Why Steinhoff's share value is up in air
The share price of Steinhoff International declined a further 2.22% to R5.28 on Wednesday, with shares in the embattled global retailer having now lost almost a quarter of their value so far in February.
This has brought Steinhoff’s market capitalisation to R22bn, less than a third of Steinhoff Africa Retail (Star), of which Steinhoff holds just over 75%.
Analysts say it is impossible to gauge Steinhoff’s share value, pending further clarity on several probes into accounting irregularities and as the market awaits restated results for the 2017 and 2016 financial years.
News last week that Christo Wiese had reduced his stake in Steinhoff from 21% to 6.2% appeared to spook Steinhoff investors, with reports suggesting the sale had been forced upon Wiese by his lenders.
Steinhoff’s share price jumped 47.1% in January, when the company secured support from lenders, allowing it to maintain liquidity in its European businesses.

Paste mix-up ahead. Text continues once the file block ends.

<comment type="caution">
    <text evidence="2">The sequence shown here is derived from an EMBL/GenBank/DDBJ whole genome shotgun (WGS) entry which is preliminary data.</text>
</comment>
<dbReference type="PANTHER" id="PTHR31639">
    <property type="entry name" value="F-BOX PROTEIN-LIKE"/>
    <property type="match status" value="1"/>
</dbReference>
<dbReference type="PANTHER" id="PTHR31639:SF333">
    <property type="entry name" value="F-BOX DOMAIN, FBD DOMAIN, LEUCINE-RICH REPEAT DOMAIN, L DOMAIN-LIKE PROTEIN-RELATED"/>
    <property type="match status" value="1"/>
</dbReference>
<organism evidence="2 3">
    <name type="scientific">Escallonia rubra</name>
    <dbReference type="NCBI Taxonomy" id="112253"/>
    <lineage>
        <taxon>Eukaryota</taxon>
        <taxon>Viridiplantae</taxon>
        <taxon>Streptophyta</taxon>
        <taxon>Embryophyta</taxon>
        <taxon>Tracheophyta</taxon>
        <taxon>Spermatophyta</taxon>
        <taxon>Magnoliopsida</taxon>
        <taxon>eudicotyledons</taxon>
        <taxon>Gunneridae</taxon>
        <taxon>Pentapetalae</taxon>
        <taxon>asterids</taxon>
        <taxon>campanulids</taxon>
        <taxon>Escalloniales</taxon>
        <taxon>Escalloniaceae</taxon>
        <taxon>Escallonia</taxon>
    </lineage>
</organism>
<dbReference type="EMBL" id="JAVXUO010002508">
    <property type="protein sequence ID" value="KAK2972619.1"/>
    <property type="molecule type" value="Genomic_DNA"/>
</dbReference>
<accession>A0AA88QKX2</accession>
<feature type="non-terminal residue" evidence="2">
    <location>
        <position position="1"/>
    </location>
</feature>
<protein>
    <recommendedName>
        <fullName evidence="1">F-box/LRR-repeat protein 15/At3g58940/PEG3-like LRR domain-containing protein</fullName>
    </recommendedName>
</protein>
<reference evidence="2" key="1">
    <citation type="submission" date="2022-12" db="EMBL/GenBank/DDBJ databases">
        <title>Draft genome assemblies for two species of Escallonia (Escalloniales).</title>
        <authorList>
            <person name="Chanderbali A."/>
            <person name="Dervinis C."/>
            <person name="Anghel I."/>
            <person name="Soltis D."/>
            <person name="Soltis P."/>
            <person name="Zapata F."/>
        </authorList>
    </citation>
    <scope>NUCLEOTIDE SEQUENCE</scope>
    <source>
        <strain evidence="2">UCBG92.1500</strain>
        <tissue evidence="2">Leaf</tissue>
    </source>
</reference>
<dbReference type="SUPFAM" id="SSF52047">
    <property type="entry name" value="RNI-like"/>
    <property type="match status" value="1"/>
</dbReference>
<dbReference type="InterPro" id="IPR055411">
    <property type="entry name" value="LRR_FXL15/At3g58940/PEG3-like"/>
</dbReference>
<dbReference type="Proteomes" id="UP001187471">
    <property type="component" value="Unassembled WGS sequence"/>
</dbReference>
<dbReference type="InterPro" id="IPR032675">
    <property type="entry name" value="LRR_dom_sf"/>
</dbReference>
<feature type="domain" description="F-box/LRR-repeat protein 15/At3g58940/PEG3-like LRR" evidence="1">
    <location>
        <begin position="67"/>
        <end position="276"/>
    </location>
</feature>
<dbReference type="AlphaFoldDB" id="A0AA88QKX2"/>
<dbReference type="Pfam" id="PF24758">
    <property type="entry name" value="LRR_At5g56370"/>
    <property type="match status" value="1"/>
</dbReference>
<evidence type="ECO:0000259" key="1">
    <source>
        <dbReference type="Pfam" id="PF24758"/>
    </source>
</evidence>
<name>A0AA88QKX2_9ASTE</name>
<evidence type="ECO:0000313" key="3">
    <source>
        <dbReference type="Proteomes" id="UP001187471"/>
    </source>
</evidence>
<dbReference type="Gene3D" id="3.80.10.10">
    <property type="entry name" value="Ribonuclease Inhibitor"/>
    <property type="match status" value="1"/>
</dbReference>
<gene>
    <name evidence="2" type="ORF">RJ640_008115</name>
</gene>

Steinhoff’s share price also recovered slightly after it told the market that immediate operational liquidity requirements had largely been managed, with the company adding that the refinancing of its South African debt would free up further funds.
Steinhoff, however, faced a litany of short-, medium-and long-term risks, said independent retail analyst Syd Vianello. Notable among these were class action lawsuits.
Any cash calls from lenders could force Steinhoff to offload additional assets, such as Star.
The South African Reserve Bank, however, had the right to prevent Steinhoff from transferring the proceeds of any sale in Star overseas.
"I don’t think anybody has any idea of what the bottom line is," said Vianello.
"And until we have clarity on the extent of the damage to the bottom line, the share price should remain range bound," he said.